A CNBC reporter since 1990, Bob Pisani has reported on Wall Street and the stock market from the floor of the New York Stock Exchange for more than a decade. Pisani covered the real estate market for CNBC from 1990-1995, then moved on to cover corporate management issues before moving to the New York Stock Exchange in 1997.
He was nominated twice for a "CableACE Award"—in 1993 and 1995.
In 2013, he won Third Place in the National Headliner Awards in the Business and Consumer Reporting category for his documentary on the diamond business, "The Diamond Rush."
In 2014, Bob was honored with a Recognition Award from the Market Technicians Association for "steadfast efforts to integrate technical analysis into financial decision making, journalism and reporting."
Prior to joining CNBC, Pisani co-authored "Investing in Land: How to Be a Successful Developer." He and his father taught a course in real estate development at the Wharton School of Business at the University of Pennsylvania from 1987-1992. Pisani learned the real estate business from his father, Ralph Pisani, a retired real estate developer.
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Huh? Import prices from China rose 0.8 percent for the month. How did that happen? As one trader noted, "The days of importing deflation from China is over." Futures were also down as the February NY Fed survey was negative 11.7, the weakest since May 2003.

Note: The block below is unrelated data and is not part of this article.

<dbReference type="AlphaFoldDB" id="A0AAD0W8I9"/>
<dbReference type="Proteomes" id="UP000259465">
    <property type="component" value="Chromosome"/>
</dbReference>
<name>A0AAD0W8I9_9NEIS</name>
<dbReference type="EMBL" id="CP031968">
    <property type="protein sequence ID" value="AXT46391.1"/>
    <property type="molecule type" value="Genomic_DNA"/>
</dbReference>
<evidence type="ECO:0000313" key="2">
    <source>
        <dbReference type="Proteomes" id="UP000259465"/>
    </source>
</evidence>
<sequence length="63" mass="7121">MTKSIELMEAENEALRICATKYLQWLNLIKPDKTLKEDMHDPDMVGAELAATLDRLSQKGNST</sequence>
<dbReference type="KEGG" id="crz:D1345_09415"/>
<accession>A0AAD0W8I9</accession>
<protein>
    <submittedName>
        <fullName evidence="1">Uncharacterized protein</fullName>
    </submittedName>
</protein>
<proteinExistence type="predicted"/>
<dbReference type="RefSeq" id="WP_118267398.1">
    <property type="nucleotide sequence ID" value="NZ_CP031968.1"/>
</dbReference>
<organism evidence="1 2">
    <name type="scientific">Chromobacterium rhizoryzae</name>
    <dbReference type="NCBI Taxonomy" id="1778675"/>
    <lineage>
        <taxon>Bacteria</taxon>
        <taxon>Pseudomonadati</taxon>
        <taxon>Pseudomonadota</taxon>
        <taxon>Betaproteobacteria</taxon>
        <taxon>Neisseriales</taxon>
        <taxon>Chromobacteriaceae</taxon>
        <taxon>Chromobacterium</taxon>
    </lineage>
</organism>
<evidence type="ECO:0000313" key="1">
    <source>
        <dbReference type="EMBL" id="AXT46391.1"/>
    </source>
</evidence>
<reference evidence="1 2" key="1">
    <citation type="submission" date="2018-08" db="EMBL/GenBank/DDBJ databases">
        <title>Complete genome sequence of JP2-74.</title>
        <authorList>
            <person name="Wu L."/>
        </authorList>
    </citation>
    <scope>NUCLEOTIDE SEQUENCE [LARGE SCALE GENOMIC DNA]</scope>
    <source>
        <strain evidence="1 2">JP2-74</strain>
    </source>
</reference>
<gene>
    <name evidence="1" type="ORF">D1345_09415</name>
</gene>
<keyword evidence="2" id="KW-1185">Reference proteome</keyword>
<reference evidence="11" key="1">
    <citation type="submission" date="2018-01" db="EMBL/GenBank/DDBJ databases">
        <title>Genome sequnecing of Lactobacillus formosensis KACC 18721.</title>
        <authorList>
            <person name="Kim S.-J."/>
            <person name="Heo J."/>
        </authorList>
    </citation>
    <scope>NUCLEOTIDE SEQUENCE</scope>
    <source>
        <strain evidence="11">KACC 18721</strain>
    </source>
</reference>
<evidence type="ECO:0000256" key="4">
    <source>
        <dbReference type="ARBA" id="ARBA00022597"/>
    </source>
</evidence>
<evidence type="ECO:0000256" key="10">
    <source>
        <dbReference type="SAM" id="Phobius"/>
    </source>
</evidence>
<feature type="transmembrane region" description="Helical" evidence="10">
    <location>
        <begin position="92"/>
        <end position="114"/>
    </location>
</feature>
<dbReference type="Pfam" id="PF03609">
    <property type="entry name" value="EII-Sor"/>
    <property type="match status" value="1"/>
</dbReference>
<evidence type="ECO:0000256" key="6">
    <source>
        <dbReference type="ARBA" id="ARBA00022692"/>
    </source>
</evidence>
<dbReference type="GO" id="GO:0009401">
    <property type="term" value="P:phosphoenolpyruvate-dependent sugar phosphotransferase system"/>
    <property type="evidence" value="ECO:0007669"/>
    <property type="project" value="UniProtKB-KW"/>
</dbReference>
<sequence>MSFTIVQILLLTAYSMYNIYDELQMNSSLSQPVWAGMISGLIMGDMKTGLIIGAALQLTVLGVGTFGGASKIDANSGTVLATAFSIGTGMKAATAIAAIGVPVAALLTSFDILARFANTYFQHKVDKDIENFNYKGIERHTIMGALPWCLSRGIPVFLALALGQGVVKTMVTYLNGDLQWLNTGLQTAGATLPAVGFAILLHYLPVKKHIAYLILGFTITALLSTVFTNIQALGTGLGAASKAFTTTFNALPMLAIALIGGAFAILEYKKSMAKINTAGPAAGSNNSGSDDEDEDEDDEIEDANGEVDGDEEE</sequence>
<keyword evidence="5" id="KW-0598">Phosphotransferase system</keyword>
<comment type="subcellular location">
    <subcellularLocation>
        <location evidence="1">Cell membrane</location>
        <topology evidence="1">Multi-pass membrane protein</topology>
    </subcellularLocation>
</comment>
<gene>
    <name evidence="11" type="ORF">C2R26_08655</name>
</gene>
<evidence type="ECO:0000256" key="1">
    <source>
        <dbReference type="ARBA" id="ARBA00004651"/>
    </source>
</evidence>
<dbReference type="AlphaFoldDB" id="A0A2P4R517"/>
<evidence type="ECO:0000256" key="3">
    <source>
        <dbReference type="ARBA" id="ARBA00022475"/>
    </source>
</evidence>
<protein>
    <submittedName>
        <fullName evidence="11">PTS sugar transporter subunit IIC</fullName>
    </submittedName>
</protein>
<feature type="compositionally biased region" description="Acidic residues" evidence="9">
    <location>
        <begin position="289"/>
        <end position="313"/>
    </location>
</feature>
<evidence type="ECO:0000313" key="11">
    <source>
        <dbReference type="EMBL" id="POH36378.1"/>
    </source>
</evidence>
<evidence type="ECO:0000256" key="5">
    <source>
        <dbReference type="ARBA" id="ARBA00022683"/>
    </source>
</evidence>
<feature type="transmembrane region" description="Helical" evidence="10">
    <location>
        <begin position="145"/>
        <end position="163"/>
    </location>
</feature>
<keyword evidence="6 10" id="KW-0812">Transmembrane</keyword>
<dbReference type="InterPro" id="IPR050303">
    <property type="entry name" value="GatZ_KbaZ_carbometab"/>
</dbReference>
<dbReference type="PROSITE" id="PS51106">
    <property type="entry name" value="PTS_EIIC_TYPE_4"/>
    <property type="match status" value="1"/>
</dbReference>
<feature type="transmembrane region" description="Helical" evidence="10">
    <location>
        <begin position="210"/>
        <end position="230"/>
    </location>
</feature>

Once again, the energy sector is leading the market--in fact the AmEx Oil Index is up six days in a row. What's going on? Oil commodity traders don't believe the International Energy Agency's claim that oil prices will drop in response to slower U.S. growth (which they said yesterday), and have been bidding up oil, which at $94.40 is at its highest level in a month.
The story is on international growth today. Marriott beat, and along with everyone else on the planet reported stronger revenues (revenue per available room, or RevPAR, in this case) internationally than domestically: up 9.2 percent vs. 6.2 percent. First quarter guidance a tad below expectations. Remember, Starwood cut its 2008 forecast a short while ago.
The Buffett offer to take over the insurance liability of the municipal bond part of the mortgage insurers portfolio is causing a lot of debate on the Street. The general conclusion is, good for municipal bond holders, good for furthering a solution to another piece of the credit mess, but bad for the bond insurers, and the market is reflecting that in the down prices of the insurers today.
Stock futures have rallied about 6 points, bond futures have declined as Warren Buffet appeared on CNBC saying he has offered to take over the muni bond insurance exposure from the big 3 bond insurers (MBIA, Ambak, and FGIC)--about $800 billion worth.
Stocks jump, fall, then rise. The whipsaw action has recently become commonplace.
Has the IPO coach turned into a pumpkin?
We need evidence that growth is picking up, and we got that in March's retail data.
Companies need a good stock market at their back to have a strong IPO, and we haven't had that.
Fed speak may trump a bundle of big earnings reports and economic data expected Wednesday, guaranteeing another volatile trading day.
The Fed should "explicitly" say it will keep rates near zero until the economy is within a year of reaching Fed goals, a policymaker said.
Bill Ackman wants the world to have a better understanding of why people act the way they do.